Thank You for Smoking (15)

Film

Comedy

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<strong>Rating: </strong><span class='lf-avgRating'>5</span>/5
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Time Out says

Tue Jun 13 2006

‘Thank You for Smoking’ is a movie about smoking in which no one is ever actually seen smoking. Slick, shark-eyed protagonist Nick Naylor (Aaron Eckhart), a lobbyist for the multi-billion-dollar American tobacco industry, is a smoker, or so we’re told, but no evidence of a habit is forthcoming – though at one point some anti-tobacco activists pelt Naylor with nicotine patches. Those hypocritical lung-huggers have nothing on Naylor and his buddy lobbyists, who call themselves the ‘Merchants of Death’ or the MOD Squad (Maria Bello shills for alcohol and David Koechner advocates for guns’n’ammo). The premise of writer-director Jason Reitman’s cynical farce is that a sharp mind, sufficiently motivated by cash and competitive bloodlust, can modify any fact and contort any line of logic to serve a bad but profitable idea. Naylor begins to fret about the ethical quandaries of his success, however, when faced with pointed questions from his son (Cameron Bright).

Adapted from Christopher Buckley’s satirical source novel, Reitman’s first feature is potent with one-liners, but the whole is less than the sum of its zingers and its impressive cast, including Robert Duvall as a crusty billionaire, William H Macy as a nefarious blue-state senator, and Rob Lowe as a slippery agent (Katie Holmes is miscast per usual, this time as a crusading reporter). Besotted with its dazzling protagonist and committed to equal-opportunity attack, the film has no point of view beyond the position that everyone concerned is either amoral or an idiot or an amoral idiot. Aiming at all targets and hitting none of them, the movie is as harmless and inconsequential as a candy cigarette.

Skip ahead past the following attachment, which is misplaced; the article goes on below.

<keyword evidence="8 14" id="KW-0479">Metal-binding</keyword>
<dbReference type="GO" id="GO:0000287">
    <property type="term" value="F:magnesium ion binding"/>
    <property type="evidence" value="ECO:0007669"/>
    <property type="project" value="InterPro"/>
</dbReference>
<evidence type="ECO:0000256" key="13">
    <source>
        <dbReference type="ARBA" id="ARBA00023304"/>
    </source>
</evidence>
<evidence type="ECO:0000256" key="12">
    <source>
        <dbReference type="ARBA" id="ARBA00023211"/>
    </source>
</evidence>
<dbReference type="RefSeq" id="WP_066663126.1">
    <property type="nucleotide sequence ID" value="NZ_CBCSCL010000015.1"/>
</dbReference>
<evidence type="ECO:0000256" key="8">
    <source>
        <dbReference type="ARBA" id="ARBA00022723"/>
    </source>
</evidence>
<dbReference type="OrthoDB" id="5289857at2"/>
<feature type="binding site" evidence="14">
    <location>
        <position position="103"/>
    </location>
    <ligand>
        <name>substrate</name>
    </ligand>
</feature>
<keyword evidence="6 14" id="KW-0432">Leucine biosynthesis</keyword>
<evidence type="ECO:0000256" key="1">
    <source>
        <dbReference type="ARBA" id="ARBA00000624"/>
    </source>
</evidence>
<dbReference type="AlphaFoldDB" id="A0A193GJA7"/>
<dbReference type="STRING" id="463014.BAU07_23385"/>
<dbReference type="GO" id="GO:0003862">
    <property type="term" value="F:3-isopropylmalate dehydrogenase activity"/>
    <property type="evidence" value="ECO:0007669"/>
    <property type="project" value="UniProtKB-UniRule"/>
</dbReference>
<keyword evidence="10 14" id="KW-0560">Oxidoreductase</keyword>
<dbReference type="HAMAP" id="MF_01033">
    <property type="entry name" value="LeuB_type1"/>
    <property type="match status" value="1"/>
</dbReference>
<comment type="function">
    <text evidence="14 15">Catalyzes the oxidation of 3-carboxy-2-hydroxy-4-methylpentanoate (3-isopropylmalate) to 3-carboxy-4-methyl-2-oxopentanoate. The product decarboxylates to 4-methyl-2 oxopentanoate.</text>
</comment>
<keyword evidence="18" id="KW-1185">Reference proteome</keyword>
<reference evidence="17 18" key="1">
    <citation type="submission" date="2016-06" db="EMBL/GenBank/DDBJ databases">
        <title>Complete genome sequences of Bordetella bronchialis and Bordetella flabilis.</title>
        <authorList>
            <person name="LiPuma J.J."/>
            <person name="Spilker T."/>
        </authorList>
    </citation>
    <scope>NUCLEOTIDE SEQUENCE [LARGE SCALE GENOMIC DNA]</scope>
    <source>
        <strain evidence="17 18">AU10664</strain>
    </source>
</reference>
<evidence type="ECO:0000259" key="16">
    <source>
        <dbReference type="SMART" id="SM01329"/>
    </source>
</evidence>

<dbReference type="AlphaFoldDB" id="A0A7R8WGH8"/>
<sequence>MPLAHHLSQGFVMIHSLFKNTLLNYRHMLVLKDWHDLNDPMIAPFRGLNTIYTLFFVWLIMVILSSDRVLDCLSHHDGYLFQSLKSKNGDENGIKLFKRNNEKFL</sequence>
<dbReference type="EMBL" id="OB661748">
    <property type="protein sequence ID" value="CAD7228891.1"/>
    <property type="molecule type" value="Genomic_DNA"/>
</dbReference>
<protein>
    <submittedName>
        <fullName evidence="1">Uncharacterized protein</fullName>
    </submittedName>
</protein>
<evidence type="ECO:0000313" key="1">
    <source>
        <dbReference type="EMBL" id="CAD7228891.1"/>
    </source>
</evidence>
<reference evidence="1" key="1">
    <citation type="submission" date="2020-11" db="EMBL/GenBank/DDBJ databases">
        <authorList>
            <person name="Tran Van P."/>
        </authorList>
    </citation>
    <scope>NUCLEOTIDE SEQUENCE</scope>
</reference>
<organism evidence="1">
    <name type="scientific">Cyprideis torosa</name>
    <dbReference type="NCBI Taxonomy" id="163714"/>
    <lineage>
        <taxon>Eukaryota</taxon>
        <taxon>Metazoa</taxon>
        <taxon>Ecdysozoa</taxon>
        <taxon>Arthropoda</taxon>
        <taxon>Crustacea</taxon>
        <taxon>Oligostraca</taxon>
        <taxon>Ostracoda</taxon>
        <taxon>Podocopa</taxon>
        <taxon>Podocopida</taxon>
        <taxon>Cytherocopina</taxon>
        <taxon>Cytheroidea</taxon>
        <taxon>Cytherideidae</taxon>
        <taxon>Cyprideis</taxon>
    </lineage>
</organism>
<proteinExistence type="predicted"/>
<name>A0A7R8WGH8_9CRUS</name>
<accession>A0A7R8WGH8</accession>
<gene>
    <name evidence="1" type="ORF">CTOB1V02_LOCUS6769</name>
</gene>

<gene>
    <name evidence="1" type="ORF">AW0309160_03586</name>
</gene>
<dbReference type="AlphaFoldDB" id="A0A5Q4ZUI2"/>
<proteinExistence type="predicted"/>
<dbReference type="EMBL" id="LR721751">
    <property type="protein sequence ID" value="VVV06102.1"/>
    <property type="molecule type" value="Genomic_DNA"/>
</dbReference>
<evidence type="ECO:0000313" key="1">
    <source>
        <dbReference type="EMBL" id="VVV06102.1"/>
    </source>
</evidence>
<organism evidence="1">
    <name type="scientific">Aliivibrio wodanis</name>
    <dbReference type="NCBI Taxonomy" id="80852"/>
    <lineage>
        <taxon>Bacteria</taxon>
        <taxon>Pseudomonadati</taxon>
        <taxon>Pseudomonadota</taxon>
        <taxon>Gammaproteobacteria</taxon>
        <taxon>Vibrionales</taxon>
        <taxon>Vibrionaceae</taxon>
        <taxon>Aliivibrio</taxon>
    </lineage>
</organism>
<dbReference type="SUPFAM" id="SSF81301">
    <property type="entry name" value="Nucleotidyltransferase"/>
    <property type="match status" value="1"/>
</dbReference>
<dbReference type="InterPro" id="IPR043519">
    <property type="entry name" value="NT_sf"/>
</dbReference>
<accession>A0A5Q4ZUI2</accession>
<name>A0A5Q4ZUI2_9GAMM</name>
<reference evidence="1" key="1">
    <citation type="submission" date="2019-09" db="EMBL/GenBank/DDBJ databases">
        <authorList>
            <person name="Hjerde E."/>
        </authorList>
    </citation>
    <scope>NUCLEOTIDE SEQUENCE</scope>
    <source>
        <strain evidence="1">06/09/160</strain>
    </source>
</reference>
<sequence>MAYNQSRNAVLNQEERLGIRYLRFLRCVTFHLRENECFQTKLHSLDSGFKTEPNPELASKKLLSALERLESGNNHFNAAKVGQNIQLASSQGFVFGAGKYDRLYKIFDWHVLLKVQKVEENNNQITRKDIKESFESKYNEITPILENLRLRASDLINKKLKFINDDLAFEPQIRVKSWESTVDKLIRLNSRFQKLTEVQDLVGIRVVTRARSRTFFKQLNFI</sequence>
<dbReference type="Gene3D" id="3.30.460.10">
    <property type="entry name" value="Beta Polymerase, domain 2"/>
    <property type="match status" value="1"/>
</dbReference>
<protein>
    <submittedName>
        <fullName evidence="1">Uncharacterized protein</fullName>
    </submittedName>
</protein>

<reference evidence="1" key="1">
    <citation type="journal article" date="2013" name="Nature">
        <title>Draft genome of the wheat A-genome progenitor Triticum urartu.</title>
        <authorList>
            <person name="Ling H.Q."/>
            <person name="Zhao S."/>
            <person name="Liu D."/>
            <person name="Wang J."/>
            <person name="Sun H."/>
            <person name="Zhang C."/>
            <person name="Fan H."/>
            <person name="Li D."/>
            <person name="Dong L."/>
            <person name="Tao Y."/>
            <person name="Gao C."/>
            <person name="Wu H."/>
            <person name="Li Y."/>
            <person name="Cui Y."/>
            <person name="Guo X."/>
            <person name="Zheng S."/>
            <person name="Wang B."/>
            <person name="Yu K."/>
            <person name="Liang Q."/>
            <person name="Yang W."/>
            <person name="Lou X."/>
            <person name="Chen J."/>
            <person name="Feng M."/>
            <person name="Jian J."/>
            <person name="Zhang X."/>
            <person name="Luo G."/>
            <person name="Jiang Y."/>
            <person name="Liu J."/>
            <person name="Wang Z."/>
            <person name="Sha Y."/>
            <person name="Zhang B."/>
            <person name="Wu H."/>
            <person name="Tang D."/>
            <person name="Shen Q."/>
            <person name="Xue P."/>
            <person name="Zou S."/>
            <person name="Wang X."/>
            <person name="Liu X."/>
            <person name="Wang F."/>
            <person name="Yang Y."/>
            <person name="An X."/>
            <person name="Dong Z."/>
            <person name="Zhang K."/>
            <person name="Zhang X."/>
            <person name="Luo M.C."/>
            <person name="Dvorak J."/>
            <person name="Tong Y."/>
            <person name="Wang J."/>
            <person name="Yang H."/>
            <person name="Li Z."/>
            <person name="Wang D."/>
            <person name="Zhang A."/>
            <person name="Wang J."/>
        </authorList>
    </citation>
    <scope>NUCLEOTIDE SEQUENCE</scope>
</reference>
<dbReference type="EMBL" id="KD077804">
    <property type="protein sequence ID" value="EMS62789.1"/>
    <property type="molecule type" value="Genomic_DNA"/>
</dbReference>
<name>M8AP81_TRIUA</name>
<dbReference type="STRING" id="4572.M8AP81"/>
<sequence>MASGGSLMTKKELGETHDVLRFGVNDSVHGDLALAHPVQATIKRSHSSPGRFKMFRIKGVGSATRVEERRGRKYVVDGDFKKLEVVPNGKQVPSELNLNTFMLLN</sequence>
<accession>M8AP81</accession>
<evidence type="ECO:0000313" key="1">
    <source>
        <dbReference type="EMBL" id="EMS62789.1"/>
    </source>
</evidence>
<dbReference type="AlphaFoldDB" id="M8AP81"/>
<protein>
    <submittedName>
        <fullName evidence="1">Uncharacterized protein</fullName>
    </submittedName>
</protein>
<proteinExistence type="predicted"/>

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Release details

Rated:

15

UK release:

Fri Jun 16, 2006

Duration:

92 mins

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<strong>Rating: </strong><span class='lf-avgRating'>0</span>/5

Average User Rating

5 / 5

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LiveReviews|6
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Keegan

The movie is classic, funny when taken less than seriously the characters are dumb but who cares this is not a documentary. When reading Ms. Winters review I have the sneaking suspicion she wasn't paying much attention, the Captian was smoking a cigar, this contradiction with her first sentance shows me the review was half heartedly thrown together. I say make up your own mind maybe you will agree but you wont know till you see the movie.

Keegan

The movie is classic, funny when taken less than seriously the characters are dumb but who cares this is not a documentary. When reading Ms. Winters review I have the sneaking suspicion she wasn't paying much attention, the Captian was smoking a cigar, this contradiction with her first sentance shows me the review was half heartedly thrown together. I say make up your own mind maybe you will agree but you wont know till you see the movie.

Brian

The subject of the movie could offer a one-sided, biased point of view - the result would have been a simple, naive satire short of any insights. Fortunately, it does not make that mistake and presents ambiguous personas, enlightening dialogues and a sense of timing and humour, forming a nice movie out of a well-worn subject.

Brian

The subject of the movie could offer a one-sided, biased point of view - the result would have been a simple, naive satire short of any insights. Fortunately, it does not make that mistake and presents ambiguous personas, enlightening dialogues and a sense of timing and humour, forming a nice movie out of a well-worn subject.